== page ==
Boston Hospital Testing Vaccine For Common 'C. Diff' Infection
BOSTON (CBS) - People seek hospital care to get better, but hospital infections are all too common. Efforts are now underway in Boston to stop one of the most dangerous types of hospital infections, 'C. Diff'.
Kevin McVeigh is feeling more than lucky these days, "I use a word a lot, I get emotional, it's called "blessed".
For more than a year, McVeigh was deathly ill. It wasn't the colorectal cancer, but the bacterial infection he picked up during his cancer surgery.
"It's like getting in a ring with an opponent. You can't see and it's kicking you from one side to the other side," says McVeigh.
McVeigh is one of the 500,000 U.S. patients every year to get C. Diff or clostridium difficile.
The potentially deadly infection is common in hospitals around the globe.
"Patients in the hospital tend to be more vulnerable to this infection," says Dr. Carolyn Alonso, an infectious disease specialist at Beth Israel Deaconess Medical Center.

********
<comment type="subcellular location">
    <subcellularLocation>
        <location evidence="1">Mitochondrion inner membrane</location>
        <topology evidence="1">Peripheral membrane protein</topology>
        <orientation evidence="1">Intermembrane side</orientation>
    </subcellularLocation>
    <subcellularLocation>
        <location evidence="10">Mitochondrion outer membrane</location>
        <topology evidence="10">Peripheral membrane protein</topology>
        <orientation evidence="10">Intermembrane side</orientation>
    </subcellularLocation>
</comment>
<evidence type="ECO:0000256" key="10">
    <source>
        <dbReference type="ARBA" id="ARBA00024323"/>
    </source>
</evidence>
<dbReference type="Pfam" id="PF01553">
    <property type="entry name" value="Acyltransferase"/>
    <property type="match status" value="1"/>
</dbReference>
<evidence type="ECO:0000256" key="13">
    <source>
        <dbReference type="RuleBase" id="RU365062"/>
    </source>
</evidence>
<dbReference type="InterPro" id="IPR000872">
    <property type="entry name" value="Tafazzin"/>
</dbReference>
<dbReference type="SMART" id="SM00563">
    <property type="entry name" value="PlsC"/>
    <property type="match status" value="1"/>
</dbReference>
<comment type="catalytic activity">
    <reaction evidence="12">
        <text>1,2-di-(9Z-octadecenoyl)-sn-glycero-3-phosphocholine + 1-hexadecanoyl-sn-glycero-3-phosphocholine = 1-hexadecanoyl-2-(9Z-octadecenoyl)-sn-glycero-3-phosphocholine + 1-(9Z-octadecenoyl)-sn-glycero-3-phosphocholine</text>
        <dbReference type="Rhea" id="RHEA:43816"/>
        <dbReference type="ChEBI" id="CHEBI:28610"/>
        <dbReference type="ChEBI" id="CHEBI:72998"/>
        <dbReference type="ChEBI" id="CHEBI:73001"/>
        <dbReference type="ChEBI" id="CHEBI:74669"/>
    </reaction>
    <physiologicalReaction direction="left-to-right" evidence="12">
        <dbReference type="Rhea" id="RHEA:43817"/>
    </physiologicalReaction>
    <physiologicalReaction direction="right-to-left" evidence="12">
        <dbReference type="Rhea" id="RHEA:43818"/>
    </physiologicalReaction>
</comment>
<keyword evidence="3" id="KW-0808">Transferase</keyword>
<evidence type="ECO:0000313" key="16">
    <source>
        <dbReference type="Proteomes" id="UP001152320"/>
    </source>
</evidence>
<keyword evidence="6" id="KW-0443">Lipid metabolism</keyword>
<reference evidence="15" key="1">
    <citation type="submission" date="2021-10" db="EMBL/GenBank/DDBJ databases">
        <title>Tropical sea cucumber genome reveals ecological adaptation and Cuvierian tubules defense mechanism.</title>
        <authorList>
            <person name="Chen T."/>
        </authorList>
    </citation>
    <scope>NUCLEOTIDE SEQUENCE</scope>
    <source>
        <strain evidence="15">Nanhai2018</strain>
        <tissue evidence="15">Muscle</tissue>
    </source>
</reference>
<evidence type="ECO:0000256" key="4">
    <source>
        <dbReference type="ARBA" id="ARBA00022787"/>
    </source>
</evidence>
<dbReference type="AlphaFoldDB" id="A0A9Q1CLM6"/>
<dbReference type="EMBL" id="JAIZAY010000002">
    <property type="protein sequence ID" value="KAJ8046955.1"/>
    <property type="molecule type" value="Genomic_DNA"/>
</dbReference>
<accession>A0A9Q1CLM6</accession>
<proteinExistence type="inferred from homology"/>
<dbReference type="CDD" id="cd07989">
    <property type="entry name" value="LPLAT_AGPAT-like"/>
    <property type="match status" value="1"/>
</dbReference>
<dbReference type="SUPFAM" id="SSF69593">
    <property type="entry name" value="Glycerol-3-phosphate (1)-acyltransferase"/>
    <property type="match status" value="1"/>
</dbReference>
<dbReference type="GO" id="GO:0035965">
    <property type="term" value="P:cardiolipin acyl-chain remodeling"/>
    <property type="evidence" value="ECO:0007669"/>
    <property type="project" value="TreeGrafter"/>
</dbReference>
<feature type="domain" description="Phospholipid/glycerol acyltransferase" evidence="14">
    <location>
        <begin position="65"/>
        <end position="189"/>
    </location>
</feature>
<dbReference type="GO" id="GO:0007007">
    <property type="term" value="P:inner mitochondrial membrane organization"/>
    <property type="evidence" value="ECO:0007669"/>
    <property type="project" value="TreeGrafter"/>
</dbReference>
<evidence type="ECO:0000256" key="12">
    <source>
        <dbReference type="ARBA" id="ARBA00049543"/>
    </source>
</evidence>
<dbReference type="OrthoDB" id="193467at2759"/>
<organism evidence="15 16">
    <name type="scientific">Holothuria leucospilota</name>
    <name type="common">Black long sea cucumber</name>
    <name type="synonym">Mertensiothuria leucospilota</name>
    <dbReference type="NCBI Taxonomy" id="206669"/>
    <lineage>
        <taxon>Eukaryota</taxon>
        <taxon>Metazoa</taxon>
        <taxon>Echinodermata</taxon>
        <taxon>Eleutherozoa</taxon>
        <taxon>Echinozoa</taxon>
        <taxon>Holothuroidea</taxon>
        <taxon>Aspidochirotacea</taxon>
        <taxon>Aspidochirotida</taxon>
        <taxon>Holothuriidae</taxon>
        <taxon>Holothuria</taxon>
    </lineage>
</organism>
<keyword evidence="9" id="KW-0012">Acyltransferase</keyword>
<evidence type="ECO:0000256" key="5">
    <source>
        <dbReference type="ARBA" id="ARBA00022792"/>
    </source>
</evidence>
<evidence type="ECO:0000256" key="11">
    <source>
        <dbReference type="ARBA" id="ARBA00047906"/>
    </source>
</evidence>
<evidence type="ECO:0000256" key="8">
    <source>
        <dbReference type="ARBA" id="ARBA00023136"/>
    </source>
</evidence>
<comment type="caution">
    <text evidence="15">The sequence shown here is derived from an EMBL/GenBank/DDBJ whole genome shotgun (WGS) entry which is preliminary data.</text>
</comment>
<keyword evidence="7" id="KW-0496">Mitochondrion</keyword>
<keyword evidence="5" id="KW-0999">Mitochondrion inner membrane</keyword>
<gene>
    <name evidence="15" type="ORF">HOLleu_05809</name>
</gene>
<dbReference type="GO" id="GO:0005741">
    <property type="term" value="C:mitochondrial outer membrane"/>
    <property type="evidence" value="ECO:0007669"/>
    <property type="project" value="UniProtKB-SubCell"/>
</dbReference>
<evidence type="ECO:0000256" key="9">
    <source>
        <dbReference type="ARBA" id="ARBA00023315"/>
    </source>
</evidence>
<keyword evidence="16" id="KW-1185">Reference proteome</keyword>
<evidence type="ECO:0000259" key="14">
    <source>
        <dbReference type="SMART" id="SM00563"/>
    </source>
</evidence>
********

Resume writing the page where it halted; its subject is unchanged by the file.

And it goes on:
"Often times they are elderly with weakened immune systems, but patients of all ages can get infected."
Now, doctors at Beth Israel Deaconess Medical Center have hope things could soon change.
The Boston hospital is part of a world-wide vaccine trial aimed at stopping the spread before it starts. That means at-risk patients could get vaccinated at the start of their hospital stay.
Tens of thousands of patients in 200 countries are taking part in the study with one simple goal: no more nightmare stories like Kevin McVeigh's.
"It's going to be immense because this settles in, this god-awful disease, there is no way to treat it because it gets a foothold on you," says McVeigh.
The study should be complete in 3 years.
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